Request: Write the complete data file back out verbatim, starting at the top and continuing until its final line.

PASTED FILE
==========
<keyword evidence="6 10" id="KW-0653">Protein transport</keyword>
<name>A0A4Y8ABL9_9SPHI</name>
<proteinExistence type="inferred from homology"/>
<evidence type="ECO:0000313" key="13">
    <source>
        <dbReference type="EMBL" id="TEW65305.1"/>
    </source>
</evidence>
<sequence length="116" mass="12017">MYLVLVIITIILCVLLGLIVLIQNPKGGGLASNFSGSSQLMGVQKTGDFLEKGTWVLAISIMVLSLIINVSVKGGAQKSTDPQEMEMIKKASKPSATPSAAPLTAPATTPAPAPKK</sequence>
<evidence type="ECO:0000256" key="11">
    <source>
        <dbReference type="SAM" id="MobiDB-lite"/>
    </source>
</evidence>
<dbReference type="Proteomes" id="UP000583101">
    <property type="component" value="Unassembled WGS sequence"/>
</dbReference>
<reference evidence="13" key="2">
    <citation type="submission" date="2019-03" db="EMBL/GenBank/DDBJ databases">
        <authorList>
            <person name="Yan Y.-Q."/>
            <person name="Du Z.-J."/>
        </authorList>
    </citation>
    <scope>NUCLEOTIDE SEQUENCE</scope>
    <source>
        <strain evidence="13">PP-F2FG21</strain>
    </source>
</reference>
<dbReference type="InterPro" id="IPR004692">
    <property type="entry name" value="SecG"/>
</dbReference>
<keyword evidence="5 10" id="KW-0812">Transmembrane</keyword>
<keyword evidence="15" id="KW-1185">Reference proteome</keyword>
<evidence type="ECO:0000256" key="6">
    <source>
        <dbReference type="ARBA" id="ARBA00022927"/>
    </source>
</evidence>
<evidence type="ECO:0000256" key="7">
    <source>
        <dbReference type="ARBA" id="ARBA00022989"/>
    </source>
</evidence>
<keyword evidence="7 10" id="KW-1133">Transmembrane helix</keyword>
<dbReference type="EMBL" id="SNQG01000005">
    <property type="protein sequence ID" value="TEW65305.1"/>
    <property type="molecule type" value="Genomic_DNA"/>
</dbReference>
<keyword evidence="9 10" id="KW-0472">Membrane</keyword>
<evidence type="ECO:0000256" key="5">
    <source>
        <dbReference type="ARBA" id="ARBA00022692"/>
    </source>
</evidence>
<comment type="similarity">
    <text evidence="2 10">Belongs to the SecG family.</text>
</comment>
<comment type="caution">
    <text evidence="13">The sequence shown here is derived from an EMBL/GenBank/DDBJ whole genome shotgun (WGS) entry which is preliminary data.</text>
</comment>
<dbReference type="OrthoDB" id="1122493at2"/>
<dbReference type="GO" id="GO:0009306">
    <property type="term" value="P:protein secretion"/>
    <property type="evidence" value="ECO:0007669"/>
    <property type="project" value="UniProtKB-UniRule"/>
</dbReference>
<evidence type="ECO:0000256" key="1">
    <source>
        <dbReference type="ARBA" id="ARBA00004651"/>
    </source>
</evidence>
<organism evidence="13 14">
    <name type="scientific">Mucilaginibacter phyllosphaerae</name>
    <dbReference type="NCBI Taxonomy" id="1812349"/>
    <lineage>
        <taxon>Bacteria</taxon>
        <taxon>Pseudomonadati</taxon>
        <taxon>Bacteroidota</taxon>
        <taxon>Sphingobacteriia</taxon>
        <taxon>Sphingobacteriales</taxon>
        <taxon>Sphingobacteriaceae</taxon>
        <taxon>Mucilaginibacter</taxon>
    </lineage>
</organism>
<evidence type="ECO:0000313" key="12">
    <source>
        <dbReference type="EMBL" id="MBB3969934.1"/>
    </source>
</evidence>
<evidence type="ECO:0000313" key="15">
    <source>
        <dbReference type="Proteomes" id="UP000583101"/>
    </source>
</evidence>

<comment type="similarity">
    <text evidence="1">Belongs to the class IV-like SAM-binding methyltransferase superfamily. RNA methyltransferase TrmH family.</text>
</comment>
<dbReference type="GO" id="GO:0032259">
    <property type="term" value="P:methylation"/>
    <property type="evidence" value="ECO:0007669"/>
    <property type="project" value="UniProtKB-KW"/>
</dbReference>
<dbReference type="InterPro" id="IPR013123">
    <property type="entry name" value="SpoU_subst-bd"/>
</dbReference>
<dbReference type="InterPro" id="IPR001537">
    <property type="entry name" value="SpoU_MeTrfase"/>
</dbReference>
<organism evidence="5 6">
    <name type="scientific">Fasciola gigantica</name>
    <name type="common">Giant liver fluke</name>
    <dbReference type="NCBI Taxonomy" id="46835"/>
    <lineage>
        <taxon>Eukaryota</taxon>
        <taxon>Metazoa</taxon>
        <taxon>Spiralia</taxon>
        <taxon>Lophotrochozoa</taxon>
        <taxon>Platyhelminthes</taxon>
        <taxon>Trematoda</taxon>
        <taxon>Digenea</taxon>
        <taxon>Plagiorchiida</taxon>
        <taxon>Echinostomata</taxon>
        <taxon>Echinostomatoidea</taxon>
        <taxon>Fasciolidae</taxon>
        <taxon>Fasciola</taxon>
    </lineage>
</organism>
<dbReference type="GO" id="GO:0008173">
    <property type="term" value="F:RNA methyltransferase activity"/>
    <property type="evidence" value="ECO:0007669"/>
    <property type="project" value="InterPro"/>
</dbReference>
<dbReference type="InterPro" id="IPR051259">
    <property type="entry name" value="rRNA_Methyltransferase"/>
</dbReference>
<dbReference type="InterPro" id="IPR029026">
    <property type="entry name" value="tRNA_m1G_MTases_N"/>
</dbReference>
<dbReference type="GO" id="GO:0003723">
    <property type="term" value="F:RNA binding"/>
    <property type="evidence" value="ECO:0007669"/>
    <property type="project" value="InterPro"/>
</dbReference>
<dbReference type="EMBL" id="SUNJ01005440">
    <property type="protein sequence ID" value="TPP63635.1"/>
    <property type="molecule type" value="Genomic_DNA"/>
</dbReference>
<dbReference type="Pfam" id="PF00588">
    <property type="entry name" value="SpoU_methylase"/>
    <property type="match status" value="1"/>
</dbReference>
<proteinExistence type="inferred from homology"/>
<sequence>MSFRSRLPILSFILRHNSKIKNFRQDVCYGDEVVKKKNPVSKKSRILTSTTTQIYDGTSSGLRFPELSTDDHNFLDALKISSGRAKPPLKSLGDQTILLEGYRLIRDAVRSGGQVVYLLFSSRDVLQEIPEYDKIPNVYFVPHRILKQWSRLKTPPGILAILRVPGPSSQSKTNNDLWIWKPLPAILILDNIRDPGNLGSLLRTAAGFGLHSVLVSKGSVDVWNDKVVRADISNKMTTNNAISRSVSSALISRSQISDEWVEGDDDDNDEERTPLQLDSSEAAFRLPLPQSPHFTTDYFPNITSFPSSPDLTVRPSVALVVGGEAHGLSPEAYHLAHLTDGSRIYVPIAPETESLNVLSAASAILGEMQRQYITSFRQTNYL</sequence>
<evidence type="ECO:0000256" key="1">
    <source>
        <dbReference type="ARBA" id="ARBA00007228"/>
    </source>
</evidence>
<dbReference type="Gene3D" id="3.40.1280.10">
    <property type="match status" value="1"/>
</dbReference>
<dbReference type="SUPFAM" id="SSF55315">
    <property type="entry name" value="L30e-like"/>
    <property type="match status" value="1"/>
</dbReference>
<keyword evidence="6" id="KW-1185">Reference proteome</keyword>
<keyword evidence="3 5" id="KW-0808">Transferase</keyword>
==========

<keyword evidence="6 10" id="KW-0653">Protein transport</keyword>
<name>A0A4Y8ABL9_9SPHI</name>
<proteinExistence type="inferred from homology"/>
<evidence type="ECO:0000313" key="13">
    <source>
        <dbReference type="EMBL" id="TEW65305.1"/>
    </source>
</evidence>
<sequence length="116" mass="12017">MYLVLVIITIILCVLLGLIVLIQNPKGGGLASNFSGSSQLMGVQKTGDFLEKGTWVLAISIMVLSLIINVSVKGGAQKSTDPQEMEMIKKASKPSATPSAAPLTAPATTPAPAPKK</sequence>
<evidence type="ECO:0000256" key="11">
    <source>
        <dbReference type="SAM" id="MobiDB-lite"/>
    </source>
</evidence>
<dbReference type="Proteomes" id="UP000583101">
    <property type="component" value="Unassembled WGS sequence"/>
</dbReference>
<reference evidence="13" key="2">
    <citation type="submission" date="2019-03" db="EMBL/GenBank/DDBJ databases">
        <authorList>
            <person name="Yan Y.-Q."/>
            <person name="Du Z.-J."/>
        </authorList>
    </citation>
    <scope>NUCLEOTIDE SEQUENCE</scope>
    <source>
        <strain evidence="13">PP-F2FG21</strain>
    </source>
</reference>
<dbReference type="InterPro" id="IPR004692">
    <property type="entry name" value="SecG"/>
</dbReference>
<keyword evidence="5 10" id="KW-0812">Transmembrane</keyword>
<keyword evidence="15" id="KW-1185">Reference proteome</keyword>
<evidence type="ECO:0000256" key="6">
    <source>
        <dbReference type="ARBA" id="ARBA00022927"/>
    </source>
</evidence>
<evidence type="ECO:0000256" key="7">
    <source>
        <dbReference type="ARBA" id="ARBA00022989"/>
    </source>
</evidence>
<keyword evidence="7 10" id="KW-1133">Transmembrane helix</keyword>
<dbReference type="EMBL" id="SNQG01000005">
    <property type="protein sequence ID" value="TEW65305.1"/>
    <property type="molecule type" value="Genomic_DNA"/>
</dbReference>
<keyword evidence="9 10" id="KW-0472">Membrane</keyword>
<evidence type="ECO:0000256" key="5">
    <source>
        <dbReference type="ARBA" id="ARBA00022692"/>
    </source>
</evidence>
<comment type="similarity">
    <text evidence="2 10">Belongs to the SecG family.</text>
</comment>
<comment type="caution">
    <text evidence="13">The sequence shown here is derived from an EMBL/GenBank/DDBJ whole genome shotgun (WGS) entry which is preliminary data.</text>
</comment>
<dbReference type="OrthoDB" id="1122493at2"/>
<dbReference type="GO" id="GO:0009306">
    <property type="term" value="P:protein secretion"/>
    <property type="evidence" value="ECO:0007669"/>
    <property type="project" value="UniProtKB-UniRule"/>
</dbReference>
<evidence type="ECO:0000256" key="1">
    <source>
        <dbReference type="ARBA" id="ARBA00004651"/>
    </source>
</evidence>
<organism evidence="13 14">
    <name type="scientific">Mucilaginibacter phyllosphaerae</name>
    <dbReference type="NCBI Taxonomy" id="1812349"/>
    <lineage>
        <taxon>Bacteria</taxon>
        <taxon>Pseudomonadati</taxon>
        <taxon>Bacteroidota</taxon>
        <taxon>Sphingobacteriia</taxon>
        <taxon>Sphingobacteriales</taxon>
        <taxon>Sphingobacteriaceae</taxon>
        <taxon>Mucilaginibacter</taxon>
    </lineage>
</organism>
<evidence type="ECO:0000313" key="12">
    <source>
        <dbReference type="EMBL" id="MBB3969934.1"/>
    </source>
</evidence>
<evidence type="ECO:0000313" key="15">
    <source>
        <dbReference type="Proteomes" id="UP000583101"/>
    </source>
</evidence>

<comment type="similarity">
    <text evidence="1">Belongs to the class IV-like SAM-binding methyltransferase superfamily. RNA methyltransferase TrmH family.</text>
</comment>
<dbReference type="GO" id="GO:0032259">
    <property type="term" value="P:methylation"/>
    <property type="evidence" value="ECO:0007669"/>
    <property type="project" value="UniProtKB-KW"/>
</dbReference>
<dbReference type="InterPro" id="IPR013123">
    <property type="entry name" value="SpoU_subst-bd"/>
</dbReference>
<dbReference type="InterPro" id="IPR001537">
    <property type="entry name" value="SpoU_MeTrfase"/>
</dbReference>
<organism evidence="5 6">
    <name type="scientific">Fasciola gigantica</name>
    <name type="common">Giant liver fluke</name>
    <dbReference type="NCBI Taxonomy" id="46835"/>
    <lineage>
        <taxon>Eukaryota</taxon>
        <taxon>Metazoa</taxon>
        <taxon>Spiralia</taxon>
        <taxon>Lophotrochozoa</taxon>
        <taxon>Platyhelminthes</taxon>
        <taxon>Trematoda</taxon>
        <taxon>Digenea</taxon>
        <taxon>Plagiorchiida</taxon>
        <taxon>Echinostomata</taxon>
        <taxon>Echinostomatoidea</taxon>
        <taxon>Fasciolidae</taxon>
        <taxon>Fasciola</taxon>
    </lineage>
</organism>
<dbReference type="GO" id="GO:0008173">
    <property type="term" value="F:RNA methyltransferase activity"/>
    <property type="evidence" value="ECO:0007669"/>
    <property type="project" value="InterPro"/>
</dbReference>
<dbReference type="InterPro" id="IPR051259">
    <property type="entry name" value="rRNA_Methyltransferase"/>
</dbReference>
<dbReference type="InterPro" id="IPR029026">
    <property type="entry name" value="tRNA_m1G_MTases_N"/>
</dbReference>
<dbReference type="GO" id="GO:0003723">
    <property type="term" value="F:RNA binding"/>
    <property type="evidence" value="ECO:0007669"/>
    <property type="project" value="InterPro"/>
</dbReference>
<dbReference type="EMBL" id="SUNJ01005440">
    <property type="protein sequence ID" value="TPP63635.1"/>
    <property type="molecule type" value="Genomic_DNA"/>
</dbReference>
<dbReference type="Pfam" id="PF00588">
    <property type="entry name" value="SpoU_methylase"/>
    <property type="match status" value="1"/>
</dbReference>
<proteinExistence type="inferred from homology"/>
<sequence>MSFRSRLPILSFILRHNSKIKNFRQDVCYGDEVVKKKNPVSKKSRILTSTTTQIYDGTSSGLRFPELSTDDHNFLDALKISSGRAKPPLKSLGDQTILLEGYRLIRDAVRSGGQVVYLLFSSRDVLQEIPEYDKIPNVYFVPHRILKQWSRLKTPPGILAILRVPGPSSQSKTNNDLWIWKPLPAILILDNIRDPGNLGSLLRTAAGFGLHSVLVSKGSVDVWNDKVVRADISNKMTTNNAISRSVSSALISRSQISDEWVEGDDDDNDEERTPLQLDSSEAAFRLPLPQSPHFTTDYFPNITSFPSSPDLTVRPSVALVVGGEAHGLSPEAYHLAHLTDGSRIYVPIAPETESLNVLSAASAILGEMQRQYITSFRQTNYL</sequence>
<evidence type="ECO:0000256" key="1">
    <source>
        <dbReference type="ARBA" id="ARBA00007228"/>
    </source>
</evidence>
<dbReference type="Gene3D" id="3.40.1280.10">
    <property type="match status" value="1"/>
</dbReference>
<dbReference type="SUPFAM" id="SSF55315">
    <property type="entry name" value="L30e-like"/>
    <property type="match status" value="1"/>
</dbReference>
<keyword evidence="6" id="KW-1185">Reference proteome</keyword>
<keyword evidence="3 5" id="KW-0808">Transferase</keyword>